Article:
3 August 2020
The United Nations Economic Commission for Europe (UNECE) has adopted an international regulation for automated lane keeping systems (ALKS). For the first time ever, 42 states have agreed on uniform provisions for the type approval of an automated driving function (SAE Level 3). The ALKS correspondingly ensures that drivers temporarily hand full control over to the vehicle. To establish the basis for this UNECE regulation, the UNECE simultaneously passed regulations for cybersecurity and software updates. TÜV SÜD experts support automotive manufacturers and suppliers in all areas of automated driving by providing third-party services, accompanying the process of vehicle and component development right from the start.
“We explicitly welcome the fact that adoption of these three UNECE regulations now enables us to move from SAE level 2 to SAE level 3 for the first time. These regulations, harmonised at international level, now provide manufacturers with reliable guidance for the development of automated driving functions in all major international markets. Overall, the fact that 42 states have agreed on this regulation is an important indicator of the future viability of automated driving”, says Christian Gnandt, TÜV SÜD Vice President Automated Driving.
What have the signatory states agreed on? The scope of the UNECE regulation for ALKS is limited to passenger cars with up to eight seats plus driver and a maximum speed of 60 km/h. At travelling speeds of 60 km/h and less, the automated driving function controls the lateral and longitudinal movements of the vehicle on highway-like roads, keeping it in its lane without the need of driver input. While the system drives automatically in SAE Level 3, drivers no longer need to keep their hands on the steering wheel or otherwise prove attentiveness. Given this, a significant number of the provisions in this regulation refer to the monitoring of driver behaviour. After all, steps must be taken to ensure that drivers are able to take back control within a defined period of time if prompted to do so by the ALKS. The core elements and true innovations are the human-machine interface and the requirement that the system monitors the human driver.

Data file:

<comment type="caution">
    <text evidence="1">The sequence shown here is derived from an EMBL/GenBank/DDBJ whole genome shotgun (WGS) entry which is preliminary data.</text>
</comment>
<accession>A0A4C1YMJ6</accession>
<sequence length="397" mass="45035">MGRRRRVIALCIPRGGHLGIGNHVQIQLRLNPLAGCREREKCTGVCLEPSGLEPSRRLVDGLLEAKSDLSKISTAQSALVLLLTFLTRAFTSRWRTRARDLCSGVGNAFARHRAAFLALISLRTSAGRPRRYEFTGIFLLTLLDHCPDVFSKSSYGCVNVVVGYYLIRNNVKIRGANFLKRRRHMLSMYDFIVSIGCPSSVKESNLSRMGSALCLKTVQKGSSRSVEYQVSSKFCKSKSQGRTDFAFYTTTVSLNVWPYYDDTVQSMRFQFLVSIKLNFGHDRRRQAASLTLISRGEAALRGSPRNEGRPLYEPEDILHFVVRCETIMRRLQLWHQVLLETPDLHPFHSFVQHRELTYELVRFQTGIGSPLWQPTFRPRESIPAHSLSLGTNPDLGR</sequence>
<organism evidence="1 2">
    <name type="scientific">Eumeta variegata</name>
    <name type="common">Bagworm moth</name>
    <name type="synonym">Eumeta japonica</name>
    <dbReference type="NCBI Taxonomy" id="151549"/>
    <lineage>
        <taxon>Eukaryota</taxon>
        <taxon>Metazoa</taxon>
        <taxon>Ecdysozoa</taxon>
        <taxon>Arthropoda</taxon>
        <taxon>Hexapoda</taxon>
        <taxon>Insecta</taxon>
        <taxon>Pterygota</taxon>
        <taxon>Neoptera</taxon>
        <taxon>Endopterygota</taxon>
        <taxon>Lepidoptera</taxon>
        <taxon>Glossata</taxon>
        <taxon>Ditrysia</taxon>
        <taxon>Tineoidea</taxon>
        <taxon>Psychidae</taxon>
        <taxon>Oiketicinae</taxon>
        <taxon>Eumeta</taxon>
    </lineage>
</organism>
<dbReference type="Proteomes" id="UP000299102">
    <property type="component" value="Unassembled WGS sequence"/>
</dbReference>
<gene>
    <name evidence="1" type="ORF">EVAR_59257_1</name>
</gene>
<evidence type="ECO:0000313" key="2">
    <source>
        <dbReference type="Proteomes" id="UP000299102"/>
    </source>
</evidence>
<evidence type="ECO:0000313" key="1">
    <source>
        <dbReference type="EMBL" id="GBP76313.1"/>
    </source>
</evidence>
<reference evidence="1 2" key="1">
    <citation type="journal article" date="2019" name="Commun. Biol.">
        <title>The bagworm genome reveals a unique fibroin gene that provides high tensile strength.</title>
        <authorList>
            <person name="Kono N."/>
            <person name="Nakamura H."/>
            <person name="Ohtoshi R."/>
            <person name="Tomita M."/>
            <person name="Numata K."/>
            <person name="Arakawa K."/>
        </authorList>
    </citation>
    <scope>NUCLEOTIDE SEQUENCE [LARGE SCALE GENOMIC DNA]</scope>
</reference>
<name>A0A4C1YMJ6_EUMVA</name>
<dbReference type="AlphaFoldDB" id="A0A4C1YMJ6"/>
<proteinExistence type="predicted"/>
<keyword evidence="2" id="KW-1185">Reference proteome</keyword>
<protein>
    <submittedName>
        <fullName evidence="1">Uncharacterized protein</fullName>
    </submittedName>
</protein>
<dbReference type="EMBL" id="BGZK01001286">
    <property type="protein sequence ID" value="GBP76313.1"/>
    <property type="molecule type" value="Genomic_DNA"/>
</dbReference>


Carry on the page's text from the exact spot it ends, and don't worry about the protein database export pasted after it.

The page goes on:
TÜV SÜD’s experts support vehicle manufacturers and suppliers in implementing the new UNECE regulations, providing services that they have developed to cover the provisions of the ALKS regulation in areas such as functional safety, SOTIF and virtual and physical testing methods. TÜV SÜD’s experts provide their services to companies in all corners of the world, assisting them throughout the approval process right from the early planning stages. “With our broad portfolio of services, we support customers in all issues related to the new UNECE regulations concerning ALKS, software updates and cybersecurity, thereby enabling this first Level 3 driving function to be realised rapidly and with full compliance”, underlines Benjamin Koller, Lead Technical Regulation HAD at TÜV SÜD.
ALKS assessment covers detailed and in-depth document review for functional safety and SOTIF, preliminary tests and vehicle tests, but also comprehensive dynamic tests in which driving functions are tested according to the new requirements in a host of different real and simulated scenarios. The validity of the simulation tools and mathematical models used must also be demonstrated. Ultimately, this ensures safe and reliable vehicle responses.
Further building blocks for ALKS assessment include assessment of conformity with the two other new UNECE regulations for software updates and cybersecurity. In addition to intensive review of documents and processes – for example within the scope of the UNECE regulation for cybersecurity – assessment focuses on comprehensive threat and risk analyses carried out on the basis of industrial standards. The same applies to tests examining the effectiveness of safety mechanisms. The output also includes comprehensive assessment reports in compliance with both the new UNECE regulations and the relevant international ISO standards, such as ISO 21434 for cybersecurity. Incidentally, TÜV SÜD’s international team of experts has also been involved in the development of this standard right from the start.
Further information on the new UNECE regulations and automated driving can be found at https://www.tuvsud.com/en/industries/mobility-and-automotive/automotive-and-oem/autonomous-driving.
Caption: Sending a strong signal for automated driving: the first UNECE regulation for a Level 3 system.
Press-contact: Vincenzo Lucà